Building a slide deck, pitch, or presentation? Here are the big takeaways:

  • Google’s Project Zero security researchers have revealed an unpatched bug that bypasses Device Guard app whitelisting.
  • Device Guard app whitelisting was a major security feature in the Window 10 S OS, whose protections will be now made available throughout Windows 10 as S Mode.

When Windows 10 S was launched by Microsoft last year, the security-focused OS was marketed as being invulnerable to any “known ransomware”.

While Windows 10 S will no longer be a separate operating system, its protections will instead soon be rolled out to every Windows 10 edition as part of a new S Mode.

However, security researchers have just revealed a new unpatched bug that allows attackers to circumvent Windows 10 S’ Device Guard feature, which locks the OS to only running whitelisted software.

SEE: Securing Windows policy (Tech Pro Research)

James Forshaw, security researcher with Google’s Project Zero says the bug is one of several unfixed flaws in Microsoft’s .NET software framework that allows Device Guard to be bypassed.

“There’s at least two known DG bypasses in the .NET framework that are not fixed, and are still usable even on Windows 10S.”

This latest bug in the .NET framework allows an attacker to run arbitrary code on a system supposed to be protected by Device Guard whitelisting, provided the attacker is first able to update the Windows registry.

Forshaw has released a proof-of-concept attack that updates the registry so untrusted .NET code can be run to display a message window on a Windows 10 S system — although he adds a malicious third-party could use the exploit to “do a lot more than that”. The bug was tested in the Fall Creators Update build of Window 10 S, also known as build 1709.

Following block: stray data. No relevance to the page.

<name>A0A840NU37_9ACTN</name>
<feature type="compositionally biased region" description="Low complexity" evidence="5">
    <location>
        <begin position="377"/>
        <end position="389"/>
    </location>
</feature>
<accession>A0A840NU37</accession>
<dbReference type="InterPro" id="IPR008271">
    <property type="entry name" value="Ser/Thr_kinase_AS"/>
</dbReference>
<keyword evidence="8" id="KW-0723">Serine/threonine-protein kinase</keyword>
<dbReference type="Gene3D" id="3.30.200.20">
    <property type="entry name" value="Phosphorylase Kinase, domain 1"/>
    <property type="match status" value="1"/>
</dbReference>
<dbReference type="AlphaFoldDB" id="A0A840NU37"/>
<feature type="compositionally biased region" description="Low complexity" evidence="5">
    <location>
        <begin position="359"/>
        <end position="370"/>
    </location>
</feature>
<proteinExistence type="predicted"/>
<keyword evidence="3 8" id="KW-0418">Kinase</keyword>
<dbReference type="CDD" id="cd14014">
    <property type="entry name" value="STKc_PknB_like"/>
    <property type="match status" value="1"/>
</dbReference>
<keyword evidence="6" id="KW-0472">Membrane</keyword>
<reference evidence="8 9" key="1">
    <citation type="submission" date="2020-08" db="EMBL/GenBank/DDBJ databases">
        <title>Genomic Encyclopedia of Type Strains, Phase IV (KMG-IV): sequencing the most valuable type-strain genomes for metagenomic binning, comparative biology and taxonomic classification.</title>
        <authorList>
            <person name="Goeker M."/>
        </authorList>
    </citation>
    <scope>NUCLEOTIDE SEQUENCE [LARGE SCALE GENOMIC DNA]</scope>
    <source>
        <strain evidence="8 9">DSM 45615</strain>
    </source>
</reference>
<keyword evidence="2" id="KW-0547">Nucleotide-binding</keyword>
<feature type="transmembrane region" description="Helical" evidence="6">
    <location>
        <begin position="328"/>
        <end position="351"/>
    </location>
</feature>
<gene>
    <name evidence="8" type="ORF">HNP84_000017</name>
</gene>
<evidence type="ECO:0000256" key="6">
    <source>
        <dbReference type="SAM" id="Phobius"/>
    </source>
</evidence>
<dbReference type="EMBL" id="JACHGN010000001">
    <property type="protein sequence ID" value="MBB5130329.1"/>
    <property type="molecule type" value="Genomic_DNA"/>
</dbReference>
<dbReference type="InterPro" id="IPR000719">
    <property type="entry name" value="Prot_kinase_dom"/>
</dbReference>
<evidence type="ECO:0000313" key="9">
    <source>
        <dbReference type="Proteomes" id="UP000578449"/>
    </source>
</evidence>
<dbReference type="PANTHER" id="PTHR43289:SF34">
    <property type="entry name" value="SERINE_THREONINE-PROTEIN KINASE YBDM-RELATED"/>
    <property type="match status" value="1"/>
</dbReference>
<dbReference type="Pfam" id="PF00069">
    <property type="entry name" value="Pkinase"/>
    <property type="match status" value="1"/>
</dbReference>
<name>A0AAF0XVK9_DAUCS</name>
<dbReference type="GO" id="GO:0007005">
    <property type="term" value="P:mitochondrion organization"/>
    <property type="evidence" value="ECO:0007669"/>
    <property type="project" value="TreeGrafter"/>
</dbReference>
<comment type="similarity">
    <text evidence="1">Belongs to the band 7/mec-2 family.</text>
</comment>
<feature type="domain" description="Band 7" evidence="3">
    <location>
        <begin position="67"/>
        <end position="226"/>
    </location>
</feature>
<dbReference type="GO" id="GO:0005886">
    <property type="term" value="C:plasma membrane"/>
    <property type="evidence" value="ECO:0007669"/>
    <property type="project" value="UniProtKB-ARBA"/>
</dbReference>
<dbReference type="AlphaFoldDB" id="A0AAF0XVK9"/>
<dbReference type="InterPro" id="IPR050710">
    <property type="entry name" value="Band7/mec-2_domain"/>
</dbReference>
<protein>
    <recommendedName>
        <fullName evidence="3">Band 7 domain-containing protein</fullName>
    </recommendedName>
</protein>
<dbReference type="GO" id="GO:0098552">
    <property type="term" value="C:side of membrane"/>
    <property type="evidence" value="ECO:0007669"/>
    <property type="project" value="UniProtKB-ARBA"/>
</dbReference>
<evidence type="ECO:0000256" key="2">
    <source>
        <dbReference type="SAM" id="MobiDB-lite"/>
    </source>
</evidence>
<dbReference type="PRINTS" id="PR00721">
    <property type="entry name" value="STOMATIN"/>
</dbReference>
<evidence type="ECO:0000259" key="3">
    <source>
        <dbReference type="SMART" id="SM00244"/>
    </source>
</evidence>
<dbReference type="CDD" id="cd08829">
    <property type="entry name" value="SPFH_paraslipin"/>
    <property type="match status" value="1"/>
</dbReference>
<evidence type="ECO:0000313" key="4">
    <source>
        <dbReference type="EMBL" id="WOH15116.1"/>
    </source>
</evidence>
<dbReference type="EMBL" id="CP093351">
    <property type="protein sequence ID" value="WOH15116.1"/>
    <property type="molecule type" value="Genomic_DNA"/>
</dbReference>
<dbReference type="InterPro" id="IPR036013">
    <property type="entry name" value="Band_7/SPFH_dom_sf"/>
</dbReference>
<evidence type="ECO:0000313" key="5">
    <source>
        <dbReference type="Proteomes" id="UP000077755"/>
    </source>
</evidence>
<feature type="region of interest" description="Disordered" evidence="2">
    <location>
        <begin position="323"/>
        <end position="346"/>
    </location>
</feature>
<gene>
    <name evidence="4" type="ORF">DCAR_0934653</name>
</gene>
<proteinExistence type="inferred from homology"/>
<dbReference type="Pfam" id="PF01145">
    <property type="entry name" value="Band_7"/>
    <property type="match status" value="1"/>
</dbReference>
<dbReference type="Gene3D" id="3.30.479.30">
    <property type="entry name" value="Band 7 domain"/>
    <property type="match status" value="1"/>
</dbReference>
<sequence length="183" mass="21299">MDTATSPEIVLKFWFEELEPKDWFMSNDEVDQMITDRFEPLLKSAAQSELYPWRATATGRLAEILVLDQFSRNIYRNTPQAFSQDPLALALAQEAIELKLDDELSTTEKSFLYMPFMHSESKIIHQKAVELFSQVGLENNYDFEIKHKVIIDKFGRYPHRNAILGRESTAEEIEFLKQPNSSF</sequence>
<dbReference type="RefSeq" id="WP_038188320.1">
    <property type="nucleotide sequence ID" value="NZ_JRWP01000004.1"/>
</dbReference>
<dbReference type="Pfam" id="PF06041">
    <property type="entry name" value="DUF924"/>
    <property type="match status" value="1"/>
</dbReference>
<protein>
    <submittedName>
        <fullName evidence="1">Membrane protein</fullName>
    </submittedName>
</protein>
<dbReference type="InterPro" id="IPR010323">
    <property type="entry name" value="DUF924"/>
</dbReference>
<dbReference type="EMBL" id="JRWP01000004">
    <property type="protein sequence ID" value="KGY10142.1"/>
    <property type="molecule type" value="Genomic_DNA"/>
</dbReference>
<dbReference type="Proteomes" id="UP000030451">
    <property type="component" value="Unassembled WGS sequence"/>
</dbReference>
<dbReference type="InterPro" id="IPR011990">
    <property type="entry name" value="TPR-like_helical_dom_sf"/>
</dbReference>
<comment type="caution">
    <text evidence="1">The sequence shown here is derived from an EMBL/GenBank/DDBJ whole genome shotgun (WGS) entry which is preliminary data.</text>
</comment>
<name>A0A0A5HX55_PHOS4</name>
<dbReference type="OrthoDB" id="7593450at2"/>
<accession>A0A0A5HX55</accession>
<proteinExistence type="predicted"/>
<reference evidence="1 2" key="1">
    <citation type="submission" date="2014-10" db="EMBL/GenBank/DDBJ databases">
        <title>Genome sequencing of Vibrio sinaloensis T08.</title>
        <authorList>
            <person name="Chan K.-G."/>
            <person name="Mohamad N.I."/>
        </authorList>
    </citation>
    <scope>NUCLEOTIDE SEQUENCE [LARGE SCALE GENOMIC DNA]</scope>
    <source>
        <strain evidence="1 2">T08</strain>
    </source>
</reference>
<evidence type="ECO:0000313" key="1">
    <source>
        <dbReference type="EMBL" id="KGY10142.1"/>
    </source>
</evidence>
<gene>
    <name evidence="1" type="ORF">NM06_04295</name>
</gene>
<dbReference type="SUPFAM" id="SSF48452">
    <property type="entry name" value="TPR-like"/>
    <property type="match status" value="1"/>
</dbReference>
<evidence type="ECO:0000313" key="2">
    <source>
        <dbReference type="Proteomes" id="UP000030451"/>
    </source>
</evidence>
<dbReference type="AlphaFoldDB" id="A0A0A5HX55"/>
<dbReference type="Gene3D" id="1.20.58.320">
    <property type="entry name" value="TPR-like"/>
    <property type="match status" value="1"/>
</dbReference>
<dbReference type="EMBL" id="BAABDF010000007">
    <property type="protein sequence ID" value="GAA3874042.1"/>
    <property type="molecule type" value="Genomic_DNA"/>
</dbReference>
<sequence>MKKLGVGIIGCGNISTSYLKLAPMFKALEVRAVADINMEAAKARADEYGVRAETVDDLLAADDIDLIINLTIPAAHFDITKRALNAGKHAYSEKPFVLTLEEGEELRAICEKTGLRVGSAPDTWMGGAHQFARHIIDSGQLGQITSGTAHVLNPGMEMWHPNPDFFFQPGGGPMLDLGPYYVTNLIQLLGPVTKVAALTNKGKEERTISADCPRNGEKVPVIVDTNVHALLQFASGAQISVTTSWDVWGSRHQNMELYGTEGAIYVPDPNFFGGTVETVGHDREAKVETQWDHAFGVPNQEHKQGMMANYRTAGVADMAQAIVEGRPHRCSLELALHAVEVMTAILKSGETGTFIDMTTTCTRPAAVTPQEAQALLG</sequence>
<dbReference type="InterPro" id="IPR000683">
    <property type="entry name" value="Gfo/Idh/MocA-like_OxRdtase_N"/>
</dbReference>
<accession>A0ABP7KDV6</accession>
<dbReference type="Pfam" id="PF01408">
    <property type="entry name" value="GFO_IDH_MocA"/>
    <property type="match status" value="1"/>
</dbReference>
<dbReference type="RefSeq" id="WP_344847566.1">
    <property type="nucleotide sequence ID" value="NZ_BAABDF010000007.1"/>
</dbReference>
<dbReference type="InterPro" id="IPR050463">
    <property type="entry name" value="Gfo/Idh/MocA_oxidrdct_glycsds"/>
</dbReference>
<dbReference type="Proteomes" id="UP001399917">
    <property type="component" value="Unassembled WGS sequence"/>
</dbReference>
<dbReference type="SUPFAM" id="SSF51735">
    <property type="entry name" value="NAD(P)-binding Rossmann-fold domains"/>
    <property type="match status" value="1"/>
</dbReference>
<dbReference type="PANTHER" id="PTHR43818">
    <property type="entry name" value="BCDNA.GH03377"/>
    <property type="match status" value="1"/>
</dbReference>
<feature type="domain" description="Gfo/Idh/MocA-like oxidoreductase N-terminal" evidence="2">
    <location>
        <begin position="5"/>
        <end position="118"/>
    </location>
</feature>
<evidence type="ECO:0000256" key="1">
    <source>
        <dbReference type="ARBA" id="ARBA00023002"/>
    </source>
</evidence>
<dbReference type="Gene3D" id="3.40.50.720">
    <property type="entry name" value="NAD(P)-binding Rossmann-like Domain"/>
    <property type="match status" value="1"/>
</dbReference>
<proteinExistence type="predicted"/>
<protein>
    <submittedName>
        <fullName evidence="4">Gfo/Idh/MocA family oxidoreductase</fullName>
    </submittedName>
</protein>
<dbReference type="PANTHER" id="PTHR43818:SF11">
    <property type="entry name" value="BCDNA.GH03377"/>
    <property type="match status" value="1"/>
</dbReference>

There are some caveats that make the exploit harder to use. It’s not remotely exploitable, instead requiring local access to the machine, and the attacker would have to use another bug in order to escalate their user privileges to update the registry.

“An attacker would have to already have code running on the machine to install the registry entries necessary to exploit this issue, although this could be through an RCE such as a vulnerability in Edge,” says Forshaw.

Technical details of the exploit and the proof-of-concept code are available via the Google Project Zero message board here.

Last year TechRepublic’s sister site ZDNet also demonstrated that a hacker with system-level access to a Windows 10 S PC could install ransomware on the machine.

While S Mode has not yet been rolled out across Windows 10, Device Guard is not limited to Windows 10 S, with Microsoft also offering Windows Defender Device Guard to lock down devices running Windows 10 Enterprise edition and Windows Server 2016.

The Project Zero bug is the latest in a series of Windows 10 flaws that have been revealed by Google’s security researchers before they have been patched by Microsoft.

Google’s Project Zero gives third party organizations like Microsoft advance notice when they discover a vulnerability, providing a 90-day window for the organization to fix a bug before it is made public.

In February, Project Zero similarly revealed a ‘high-severity’ privilege escalation flaw in Windows 10 before it had been patched by Microsoft.

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